- In the case currently at the centre of the NRO case, Baker says that US$ 12 million were paid to Bomer Finances Incorporated and Nassam Overseas Incorporated, offshore companies, based in the British Virgin Islands and controlled by Benazir Bhutto & Asif Zardari, by SGS-Cotecna in kickbacks and commissions.
- In a deal worth a total of US$ 83 million for the import of tractors, Ursus Tractor, Poland, paid 7% commission to Asif Zardari’s Caribbean company, Dargal Associated.
- In a US$ 4 billion contract for French Mirage fighter jets, Asif Zardari (via Marleton Business SA, another offshore company owned by him) stood to make US$ 200 million in commissions and kickbacks, but was prevented from doing so after the PPP government fell.
- Records of Citibank showed that, in October 1994, Abdul Razzaq Yaqub (ARY), a Dubai based businessman of Pakistani origin, deposited US$ 10 million into the account of Capricorn Trading, one of Asif Zardari’s companies. Soon after that, in December of that year, ARY was given an exclusive license to import gold into Pakistan and over the next three years shipped more than US$ 500 million worth of gold to the country.
- Offshore corporations associated with Asif Zardari or known to be directly or indirectly controlled by him include Bomer Finance, Mariston Securities, Marleton Business, Capricorn Trading, Dargal Associated, Fargarita Consulting, Marvil Associated, Penbury Finance, Oxton Trading, Brinslen Investment, Climitex Holding, Elkins Holding, and others.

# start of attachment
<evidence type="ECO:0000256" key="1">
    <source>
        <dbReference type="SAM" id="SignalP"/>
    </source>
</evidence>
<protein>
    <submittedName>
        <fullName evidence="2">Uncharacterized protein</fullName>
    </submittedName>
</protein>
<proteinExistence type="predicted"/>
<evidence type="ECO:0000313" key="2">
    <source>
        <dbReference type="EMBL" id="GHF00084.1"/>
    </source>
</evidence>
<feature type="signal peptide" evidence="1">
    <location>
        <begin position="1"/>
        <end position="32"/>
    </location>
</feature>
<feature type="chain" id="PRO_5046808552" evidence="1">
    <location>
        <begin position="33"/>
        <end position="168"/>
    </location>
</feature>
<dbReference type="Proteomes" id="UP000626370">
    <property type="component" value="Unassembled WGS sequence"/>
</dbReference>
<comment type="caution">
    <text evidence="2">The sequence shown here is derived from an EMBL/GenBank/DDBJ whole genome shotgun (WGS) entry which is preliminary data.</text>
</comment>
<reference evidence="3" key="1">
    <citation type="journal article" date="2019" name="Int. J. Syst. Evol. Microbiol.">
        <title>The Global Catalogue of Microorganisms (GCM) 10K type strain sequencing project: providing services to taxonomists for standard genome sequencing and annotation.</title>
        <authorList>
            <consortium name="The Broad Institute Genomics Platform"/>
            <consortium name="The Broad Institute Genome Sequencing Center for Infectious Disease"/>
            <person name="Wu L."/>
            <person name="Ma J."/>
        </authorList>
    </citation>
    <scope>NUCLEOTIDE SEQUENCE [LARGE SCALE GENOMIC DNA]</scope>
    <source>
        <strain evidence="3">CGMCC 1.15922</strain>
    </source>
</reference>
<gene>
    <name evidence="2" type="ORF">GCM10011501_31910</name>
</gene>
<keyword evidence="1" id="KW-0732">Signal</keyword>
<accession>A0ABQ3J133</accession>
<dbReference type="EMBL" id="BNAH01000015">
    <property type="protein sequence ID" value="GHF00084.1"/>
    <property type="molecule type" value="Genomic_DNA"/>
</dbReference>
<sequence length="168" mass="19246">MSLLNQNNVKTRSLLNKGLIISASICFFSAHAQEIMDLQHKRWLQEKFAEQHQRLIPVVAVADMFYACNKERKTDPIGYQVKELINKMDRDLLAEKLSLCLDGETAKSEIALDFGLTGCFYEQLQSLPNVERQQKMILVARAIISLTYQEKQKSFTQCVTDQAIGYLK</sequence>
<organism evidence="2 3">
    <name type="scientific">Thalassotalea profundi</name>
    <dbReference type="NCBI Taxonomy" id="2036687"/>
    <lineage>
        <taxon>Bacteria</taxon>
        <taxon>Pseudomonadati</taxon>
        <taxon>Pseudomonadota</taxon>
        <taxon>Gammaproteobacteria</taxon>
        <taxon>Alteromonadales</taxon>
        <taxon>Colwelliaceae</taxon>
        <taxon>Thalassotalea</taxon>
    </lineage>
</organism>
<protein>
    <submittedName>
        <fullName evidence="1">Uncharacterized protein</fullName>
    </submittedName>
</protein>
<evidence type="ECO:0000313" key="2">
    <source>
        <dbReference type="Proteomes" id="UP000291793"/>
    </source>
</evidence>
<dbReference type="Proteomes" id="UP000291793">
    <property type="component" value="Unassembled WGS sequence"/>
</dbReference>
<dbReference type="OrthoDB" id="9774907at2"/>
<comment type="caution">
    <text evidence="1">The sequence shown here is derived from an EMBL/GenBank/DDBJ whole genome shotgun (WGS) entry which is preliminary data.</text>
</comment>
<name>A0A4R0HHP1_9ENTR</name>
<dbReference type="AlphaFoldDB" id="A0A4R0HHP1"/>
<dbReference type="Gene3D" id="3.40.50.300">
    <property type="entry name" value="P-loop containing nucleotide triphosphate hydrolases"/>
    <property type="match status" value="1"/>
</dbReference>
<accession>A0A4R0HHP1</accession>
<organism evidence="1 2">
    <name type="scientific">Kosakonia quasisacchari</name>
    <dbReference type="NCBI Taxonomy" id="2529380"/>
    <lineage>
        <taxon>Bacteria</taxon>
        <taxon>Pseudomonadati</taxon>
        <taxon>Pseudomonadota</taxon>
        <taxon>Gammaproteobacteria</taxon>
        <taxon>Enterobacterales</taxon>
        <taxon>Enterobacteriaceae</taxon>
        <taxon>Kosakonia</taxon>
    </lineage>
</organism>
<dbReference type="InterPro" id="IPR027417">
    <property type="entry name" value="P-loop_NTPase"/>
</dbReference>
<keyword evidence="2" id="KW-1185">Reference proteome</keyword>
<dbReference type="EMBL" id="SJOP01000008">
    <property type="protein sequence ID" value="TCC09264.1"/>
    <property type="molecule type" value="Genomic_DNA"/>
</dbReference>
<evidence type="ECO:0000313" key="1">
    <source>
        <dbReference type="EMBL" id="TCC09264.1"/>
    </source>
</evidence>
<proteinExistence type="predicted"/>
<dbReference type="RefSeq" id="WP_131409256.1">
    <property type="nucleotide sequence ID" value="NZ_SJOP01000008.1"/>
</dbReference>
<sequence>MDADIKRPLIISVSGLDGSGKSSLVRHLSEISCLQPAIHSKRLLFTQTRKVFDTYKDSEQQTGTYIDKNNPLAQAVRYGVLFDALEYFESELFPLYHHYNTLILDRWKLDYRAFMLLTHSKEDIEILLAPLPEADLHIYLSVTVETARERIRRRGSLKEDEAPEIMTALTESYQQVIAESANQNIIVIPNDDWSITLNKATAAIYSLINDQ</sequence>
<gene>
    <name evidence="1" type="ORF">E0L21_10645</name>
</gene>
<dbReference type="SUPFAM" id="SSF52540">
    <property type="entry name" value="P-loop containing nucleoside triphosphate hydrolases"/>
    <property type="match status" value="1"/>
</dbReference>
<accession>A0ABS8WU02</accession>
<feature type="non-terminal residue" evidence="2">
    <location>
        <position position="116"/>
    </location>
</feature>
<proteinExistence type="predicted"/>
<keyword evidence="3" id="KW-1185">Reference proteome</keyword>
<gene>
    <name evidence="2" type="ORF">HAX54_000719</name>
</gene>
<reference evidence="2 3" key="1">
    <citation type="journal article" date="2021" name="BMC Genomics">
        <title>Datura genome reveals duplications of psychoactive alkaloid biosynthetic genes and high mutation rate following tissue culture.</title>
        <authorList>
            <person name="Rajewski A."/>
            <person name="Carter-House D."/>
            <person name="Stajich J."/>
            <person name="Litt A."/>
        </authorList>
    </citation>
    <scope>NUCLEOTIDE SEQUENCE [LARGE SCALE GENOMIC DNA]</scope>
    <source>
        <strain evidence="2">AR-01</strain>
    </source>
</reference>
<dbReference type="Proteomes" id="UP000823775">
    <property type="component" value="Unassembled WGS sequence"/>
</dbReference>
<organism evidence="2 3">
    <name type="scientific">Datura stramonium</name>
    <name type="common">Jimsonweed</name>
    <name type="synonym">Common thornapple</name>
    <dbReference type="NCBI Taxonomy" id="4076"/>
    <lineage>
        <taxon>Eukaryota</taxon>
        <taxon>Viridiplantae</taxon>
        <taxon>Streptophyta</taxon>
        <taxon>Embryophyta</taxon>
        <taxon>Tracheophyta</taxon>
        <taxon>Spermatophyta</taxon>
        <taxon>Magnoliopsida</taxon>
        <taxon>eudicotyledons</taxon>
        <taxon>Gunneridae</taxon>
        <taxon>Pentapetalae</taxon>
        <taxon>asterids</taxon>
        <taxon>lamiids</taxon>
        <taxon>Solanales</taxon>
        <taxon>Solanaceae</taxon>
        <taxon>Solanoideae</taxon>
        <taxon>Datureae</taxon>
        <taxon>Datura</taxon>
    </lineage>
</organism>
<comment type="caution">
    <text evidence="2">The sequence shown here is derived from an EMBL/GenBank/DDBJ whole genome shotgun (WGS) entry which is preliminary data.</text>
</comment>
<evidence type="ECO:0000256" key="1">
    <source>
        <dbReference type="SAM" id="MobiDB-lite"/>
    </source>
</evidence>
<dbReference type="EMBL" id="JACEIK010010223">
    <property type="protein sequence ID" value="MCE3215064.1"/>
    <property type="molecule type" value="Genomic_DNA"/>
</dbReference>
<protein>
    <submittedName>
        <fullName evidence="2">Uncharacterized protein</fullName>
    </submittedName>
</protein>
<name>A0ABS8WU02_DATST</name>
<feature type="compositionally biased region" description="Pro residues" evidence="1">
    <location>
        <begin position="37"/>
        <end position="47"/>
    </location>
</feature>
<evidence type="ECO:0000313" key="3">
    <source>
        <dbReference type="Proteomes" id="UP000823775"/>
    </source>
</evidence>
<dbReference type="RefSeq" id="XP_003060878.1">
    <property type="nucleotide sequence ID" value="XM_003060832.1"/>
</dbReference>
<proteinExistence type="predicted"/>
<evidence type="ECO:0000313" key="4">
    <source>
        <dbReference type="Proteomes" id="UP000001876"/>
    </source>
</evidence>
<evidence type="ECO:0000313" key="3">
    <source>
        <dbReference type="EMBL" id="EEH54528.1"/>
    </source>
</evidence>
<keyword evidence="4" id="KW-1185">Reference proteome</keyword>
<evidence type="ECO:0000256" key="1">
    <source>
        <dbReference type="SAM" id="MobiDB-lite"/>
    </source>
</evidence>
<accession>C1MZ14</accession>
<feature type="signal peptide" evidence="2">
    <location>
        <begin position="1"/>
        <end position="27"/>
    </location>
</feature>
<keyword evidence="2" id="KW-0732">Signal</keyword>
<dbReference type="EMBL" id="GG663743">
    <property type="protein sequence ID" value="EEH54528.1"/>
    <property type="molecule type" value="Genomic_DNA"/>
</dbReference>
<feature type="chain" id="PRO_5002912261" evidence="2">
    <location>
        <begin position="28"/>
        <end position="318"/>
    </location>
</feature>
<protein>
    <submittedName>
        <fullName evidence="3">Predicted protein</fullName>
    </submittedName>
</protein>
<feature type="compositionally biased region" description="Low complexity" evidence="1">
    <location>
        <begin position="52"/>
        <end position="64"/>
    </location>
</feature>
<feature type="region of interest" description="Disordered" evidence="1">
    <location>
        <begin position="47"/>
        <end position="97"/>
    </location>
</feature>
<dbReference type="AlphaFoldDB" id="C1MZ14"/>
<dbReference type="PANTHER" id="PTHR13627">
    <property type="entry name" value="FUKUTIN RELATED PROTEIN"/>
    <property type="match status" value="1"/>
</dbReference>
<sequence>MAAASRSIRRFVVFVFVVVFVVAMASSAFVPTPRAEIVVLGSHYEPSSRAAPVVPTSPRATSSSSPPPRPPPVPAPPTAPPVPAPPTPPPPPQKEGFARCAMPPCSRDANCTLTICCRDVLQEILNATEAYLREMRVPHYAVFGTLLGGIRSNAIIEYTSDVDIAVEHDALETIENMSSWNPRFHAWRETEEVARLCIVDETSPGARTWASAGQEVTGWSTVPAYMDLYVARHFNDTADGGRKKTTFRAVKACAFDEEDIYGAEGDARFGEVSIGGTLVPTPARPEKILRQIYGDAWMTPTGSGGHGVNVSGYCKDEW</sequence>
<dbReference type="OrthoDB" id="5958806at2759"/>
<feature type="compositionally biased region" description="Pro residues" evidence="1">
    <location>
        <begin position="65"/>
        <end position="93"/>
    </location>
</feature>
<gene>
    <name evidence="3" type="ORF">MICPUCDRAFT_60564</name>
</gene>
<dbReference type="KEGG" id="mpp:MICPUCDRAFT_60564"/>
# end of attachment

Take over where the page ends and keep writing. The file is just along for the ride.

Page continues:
In Baker’s words, while Benazir Bhutto tried to portray herself as a persecuted democrat, “In the global collection of displaced leaders, Benazir Bhutto may be the least sympathetic character of all.”
Baker references documents that were taken in 1997 from offices of a Bhutto family lawyer and reached the National Accountability Bureau (NAB) through a deal struck deal that PML struck with a private investigator, for which they paid US$ 1 million. These documents showed the extent of assets that were acquired by Benazir Bhutto and Asif Zardari using the services of that one lawyer. These assets include Rockwood Estate, the famous “Surrey mansion”, which Asif Zardari first denied but later admitted owning in 2004, which includes a 20-room mansion and two farms and a polo ground on 365 acres of land. In addition, four flats in London, a chateau in Normandy, properties in Cannes and bank accounts in the UK, France & Switzerland are listed in the documents provided to NAB.
About Nawaz Sharif and his family, who are at the helm of the second largest national political party in Pakistan, Baker reminds his readers of these instances:
- When Ittefaq Foundries was de-nationalised by General Zia-ul-Haq in 1980, Nawaz Sharif became a director of the company and began to cultivate relationships with senior military officials.
- During the eighties and nineties, while Nawaz Sharif was in power, Ittefaq Industries grew from one foundry to a group consisting of 30 units producing steel, sugar, paper, textiles and other products, and grew to one of the biggest private conglomerates in Pakistan, with revenues in excess of US$ 400 million.
- The Ittefaq Group then went bankrupt in 1993. By then only 3 units were operational and the remaining companies defaulted on loans that amounted to total of Rs 5.7 billion.